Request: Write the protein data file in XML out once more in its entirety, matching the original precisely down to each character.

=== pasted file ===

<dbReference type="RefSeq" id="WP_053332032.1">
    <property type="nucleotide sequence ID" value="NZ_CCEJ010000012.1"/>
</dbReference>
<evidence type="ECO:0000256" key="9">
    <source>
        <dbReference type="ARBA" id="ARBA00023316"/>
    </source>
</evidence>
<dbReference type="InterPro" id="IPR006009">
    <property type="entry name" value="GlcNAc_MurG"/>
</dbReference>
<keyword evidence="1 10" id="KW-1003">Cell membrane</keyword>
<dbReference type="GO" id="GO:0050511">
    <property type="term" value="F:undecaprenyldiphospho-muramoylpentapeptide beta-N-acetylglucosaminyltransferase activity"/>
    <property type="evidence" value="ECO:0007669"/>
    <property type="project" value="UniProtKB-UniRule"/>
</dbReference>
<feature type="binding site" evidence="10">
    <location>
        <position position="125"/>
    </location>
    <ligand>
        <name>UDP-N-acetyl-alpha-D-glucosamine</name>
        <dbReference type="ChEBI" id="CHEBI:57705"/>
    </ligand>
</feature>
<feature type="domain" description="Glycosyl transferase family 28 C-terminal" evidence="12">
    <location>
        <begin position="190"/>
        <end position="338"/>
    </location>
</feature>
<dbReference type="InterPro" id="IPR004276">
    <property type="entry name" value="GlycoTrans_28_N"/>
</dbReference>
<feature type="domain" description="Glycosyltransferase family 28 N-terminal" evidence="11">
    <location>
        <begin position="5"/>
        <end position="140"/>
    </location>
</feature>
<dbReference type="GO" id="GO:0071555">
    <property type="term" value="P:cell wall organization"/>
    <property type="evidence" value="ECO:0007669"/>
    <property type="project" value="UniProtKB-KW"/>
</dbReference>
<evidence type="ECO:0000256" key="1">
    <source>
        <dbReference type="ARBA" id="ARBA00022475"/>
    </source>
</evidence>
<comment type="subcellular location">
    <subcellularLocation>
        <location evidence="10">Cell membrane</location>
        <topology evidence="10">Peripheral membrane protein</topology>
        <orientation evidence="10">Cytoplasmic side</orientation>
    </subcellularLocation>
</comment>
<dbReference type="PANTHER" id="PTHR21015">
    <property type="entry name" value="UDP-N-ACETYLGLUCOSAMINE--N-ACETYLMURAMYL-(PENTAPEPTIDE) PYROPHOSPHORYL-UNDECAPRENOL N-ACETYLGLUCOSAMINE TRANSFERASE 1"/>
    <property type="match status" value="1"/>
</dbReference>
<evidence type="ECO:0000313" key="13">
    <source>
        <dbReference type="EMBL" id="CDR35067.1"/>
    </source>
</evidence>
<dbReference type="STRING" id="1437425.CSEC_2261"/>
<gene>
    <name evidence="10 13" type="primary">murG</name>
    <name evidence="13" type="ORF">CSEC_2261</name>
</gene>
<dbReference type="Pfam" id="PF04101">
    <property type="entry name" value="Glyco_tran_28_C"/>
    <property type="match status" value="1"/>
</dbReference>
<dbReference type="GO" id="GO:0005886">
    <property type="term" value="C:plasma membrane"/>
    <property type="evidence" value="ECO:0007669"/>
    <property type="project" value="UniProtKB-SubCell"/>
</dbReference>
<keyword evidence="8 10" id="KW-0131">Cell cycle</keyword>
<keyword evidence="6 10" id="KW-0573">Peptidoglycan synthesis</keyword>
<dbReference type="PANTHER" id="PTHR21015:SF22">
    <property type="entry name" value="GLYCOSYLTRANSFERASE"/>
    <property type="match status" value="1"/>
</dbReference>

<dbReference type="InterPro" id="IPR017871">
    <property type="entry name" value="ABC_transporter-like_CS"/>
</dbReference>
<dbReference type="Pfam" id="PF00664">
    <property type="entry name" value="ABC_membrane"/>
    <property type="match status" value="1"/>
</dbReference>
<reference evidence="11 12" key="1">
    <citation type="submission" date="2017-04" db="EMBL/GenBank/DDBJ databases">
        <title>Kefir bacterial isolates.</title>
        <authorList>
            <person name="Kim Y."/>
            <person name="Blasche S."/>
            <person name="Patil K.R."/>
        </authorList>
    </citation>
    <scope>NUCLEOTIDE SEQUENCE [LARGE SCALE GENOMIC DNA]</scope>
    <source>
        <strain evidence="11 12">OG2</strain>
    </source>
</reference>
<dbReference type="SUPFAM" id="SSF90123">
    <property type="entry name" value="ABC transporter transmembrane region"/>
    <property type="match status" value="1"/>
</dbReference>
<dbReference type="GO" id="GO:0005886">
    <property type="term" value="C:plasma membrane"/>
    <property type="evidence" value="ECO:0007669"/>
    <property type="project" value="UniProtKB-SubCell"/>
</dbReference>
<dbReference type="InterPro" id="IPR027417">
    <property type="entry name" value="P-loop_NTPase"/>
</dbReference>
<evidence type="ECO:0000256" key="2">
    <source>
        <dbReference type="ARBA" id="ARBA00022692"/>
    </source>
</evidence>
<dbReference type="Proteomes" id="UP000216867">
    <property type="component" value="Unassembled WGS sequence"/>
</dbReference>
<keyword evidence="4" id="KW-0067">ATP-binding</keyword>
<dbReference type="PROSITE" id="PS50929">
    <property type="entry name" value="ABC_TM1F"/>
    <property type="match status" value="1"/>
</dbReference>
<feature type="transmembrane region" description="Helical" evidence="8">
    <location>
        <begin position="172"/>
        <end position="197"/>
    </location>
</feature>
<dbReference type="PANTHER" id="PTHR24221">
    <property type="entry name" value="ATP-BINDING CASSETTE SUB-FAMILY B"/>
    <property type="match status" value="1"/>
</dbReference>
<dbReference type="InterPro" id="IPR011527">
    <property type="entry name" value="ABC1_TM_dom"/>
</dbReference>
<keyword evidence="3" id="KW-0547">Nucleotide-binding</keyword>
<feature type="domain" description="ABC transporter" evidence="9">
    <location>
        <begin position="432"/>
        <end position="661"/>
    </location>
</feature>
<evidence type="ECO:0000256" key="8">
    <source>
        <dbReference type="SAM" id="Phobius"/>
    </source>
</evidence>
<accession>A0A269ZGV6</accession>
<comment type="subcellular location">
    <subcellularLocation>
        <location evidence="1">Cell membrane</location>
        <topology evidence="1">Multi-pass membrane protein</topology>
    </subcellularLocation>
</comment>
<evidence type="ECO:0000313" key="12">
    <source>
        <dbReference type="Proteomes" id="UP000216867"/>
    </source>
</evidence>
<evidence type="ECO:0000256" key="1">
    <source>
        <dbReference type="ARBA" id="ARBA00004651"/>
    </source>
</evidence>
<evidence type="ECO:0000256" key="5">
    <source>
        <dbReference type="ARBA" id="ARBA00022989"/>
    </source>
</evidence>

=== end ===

<dbReference type="RefSeq" id="WP_053332032.1">
    <property type="nucleotide sequence ID" value="NZ_CCEJ010000012.1"/>
</dbReference>
<evidence type="ECO:0000256" key="9">
    <source>
        <dbReference type="ARBA" id="ARBA00023316"/>
    </source>
</evidence>
<dbReference type="InterPro" id="IPR006009">
    <property type="entry name" value="GlcNAc_MurG"/>
</dbReference>
<keyword evidence="1 10" id="KW-1003">Cell membrane</keyword>
<dbReference type="GO" id="GO:0050511">
    <property type="term" value="F:undecaprenyldiphospho-muramoylpentapeptide beta-N-acetylglucosaminyltransferase activity"/>
    <property type="evidence" value="ECO:0007669"/>
    <property type="project" value="UniProtKB-UniRule"/>
</dbReference>
<feature type="binding site" evidence="10">
    <location>
        <position position="125"/>
    </location>
    <ligand>
        <name>UDP-N-acetyl-alpha-D-glucosamine</name>
        <dbReference type="ChEBI" id="CHEBI:57705"/>
    </ligand>
</feature>
<feature type="domain" description="Glycosyl transferase family 28 C-terminal" evidence="12">
    <location>
        <begin position="190"/>
        <end position="338"/>
    </location>
</feature>
<dbReference type="InterPro" id="IPR004276">
    <property type="entry name" value="GlycoTrans_28_N"/>
</dbReference>
<feature type="domain" description="Glycosyltransferase family 28 N-terminal" evidence="11">
    <location>
        <begin position="5"/>
        <end position="140"/>
    </location>
</feature>
<dbReference type="GO" id="GO:0071555">
    <property type="term" value="P:cell wall organization"/>
    <property type="evidence" value="ECO:0007669"/>
    <property type="project" value="UniProtKB-KW"/>
</dbReference>
<evidence type="ECO:0000256" key="1">
    <source>
        <dbReference type="ARBA" id="ARBA00022475"/>
    </source>
</evidence>
<comment type="subcellular location">
    <subcellularLocation>
        <location evidence="10">Cell membrane</location>
        <topology evidence="10">Peripheral membrane protein</topology>
        <orientation evidence="10">Cytoplasmic side</orientation>
    </subcellularLocation>
</comment>
<dbReference type="PANTHER" id="PTHR21015">
    <property type="entry name" value="UDP-N-ACETYLGLUCOSAMINE--N-ACETYLMURAMYL-(PENTAPEPTIDE) PYROPHOSPHORYL-UNDECAPRENOL N-ACETYLGLUCOSAMINE TRANSFERASE 1"/>
    <property type="match status" value="1"/>
</dbReference>
<evidence type="ECO:0000313" key="13">
    <source>
        <dbReference type="EMBL" id="CDR35067.1"/>
    </source>
</evidence>
<dbReference type="STRING" id="1437425.CSEC_2261"/>
<gene>
    <name evidence="10 13" type="primary">murG</name>
    <name evidence="13" type="ORF">CSEC_2261</name>
</gene>
<dbReference type="Pfam" id="PF04101">
    <property type="entry name" value="Glyco_tran_28_C"/>
    <property type="match status" value="1"/>
</dbReference>
<dbReference type="GO" id="GO:0005886">
    <property type="term" value="C:plasma membrane"/>
    <property type="evidence" value="ECO:0007669"/>
    <property type="project" value="UniProtKB-SubCell"/>
</dbReference>
<keyword evidence="8 10" id="KW-0131">Cell cycle</keyword>
<keyword evidence="6 10" id="KW-0573">Peptidoglycan synthesis</keyword>
<dbReference type="PANTHER" id="PTHR21015:SF22">
    <property type="entry name" value="GLYCOSYLTRANSFERASE"/>
    <property type="match status" value="1"/>
</dbReference>

<dbReference type="InterPro" id="IPR017871">
    <property type="entry name" value="ABC_transporter-like_CS"/>
</dbReference>
<dbReference type="Pfam" id="PF00664">
    <property type="entry name" value="ABC_membrane"/>
    <property type="match status" value="1"/>
</dbReference>
<reference evidence="11 12" key="1">
    <citation type="submission" date="2017-04" db="EMBL/GenBank/DDBJ databases">
        <title>Kefir bacterial isolates.</title>
        <authorList>
            <person name="Kim Y."/>
            <person name="Blasche S."/>
            <person name="Patil K.R."/>
        </authorList>
    </citation>
    <scope>NUCLEOTIDE SEQUENCE [LARGE SCALE GENOMIC DNA]</scope>
    <source>
        <strain evidence="11 12">OG2</strain>
    </source>
</reference>
<dbReference type="SUPFAM" id="SSF90123">
    <property type="entry name" value="ABC transporter transmembrane region"/>
    <property type="match status" value="1"/>
</dbReference>
<dbReference type="GO" id="GO:0005886">
    <property type="term" value="C:plasma membrane"/>
    <property type="evidence" value="ECO:0007669"/>
    <property type="project" value="UniProtKB-SubCell"/>
</dbReference>
<dbReference type="InterPro" id="IPR027417">
    <property type="entry name" value="P-loop_NTPase"/>
</dbReference>
<evidence type="ECO:0000256" key="2">
    <source>
        <dbReference type="ARBA" id="ARBA00022692"/>
    </source>
</evidence>
<dbReference type="Proteomes" id="UP000216867">
    <property type="component" value="Unassembled WGS sequence"/>
</dbReference>
<keyword evidence="4" id="KW-0067">ATP-binding</keyword>
<dbReference type="PROSITE" id="PS50929">
    <property type="entry name" value="ABC_TM1F"/>
    <property type="match status" value="1"/>
</dbReference>
<feature type="transmembrane region" description="Helical" evidence="8">
    <location>
        <begin position="172"/>
        <end position="197"/>
    </location>
</feature>
<dbReference type="PANTHER" id="PTHR24221">
    <property type="entry name" value="ATP-BINDING CASSETTE SUB-FAMILY B"/>
    <property type="match status" value="1"/>
</dbReference>
<dbReference type="InterPro" id="IPR011527">
    <property type="entry name" value="ABC1_TM_dom"/>
</dbReference>
<keyword evidence="3" id="KW-0547">Nucleotide-binding</keyword>
<feature type="domain" description="ABC transporter" evidence="9">
    <location>
        <begin position="432"/>
        <end position="661"/>
    </location>
</feature>
<evidence type="ECO:0000256" key="8">
    <source>
        <dbReference type="SAM" id="Phobius"/>
    </source>
</evidence>
<accession>A0A269ZGV6</accession>
<comment type="subcellular location">
    <subcellularLocation>
        <location evidence="1">Cell membrane</location>
        <topology evidence="1">Multi-pass membrane protein</topology>
    </subcellularLocation>
</comment>
<evidence type="ECO:0000313" key="12">
    <source>
        <dbReference type="Proteomes" id="UP000216867"/>
    </source>
</evidence>
<evidence type="ECO:0000256" key="1">
    <source>
        <dbReference type="ARBA" id="ARBA00004651"/>
    </source>
</evidence>
<evidence type="ECO:0000256" key="5">
    <source>
        <dbReference type="ARBA" id="ARBA00022989"/>
    </source>
</evidence>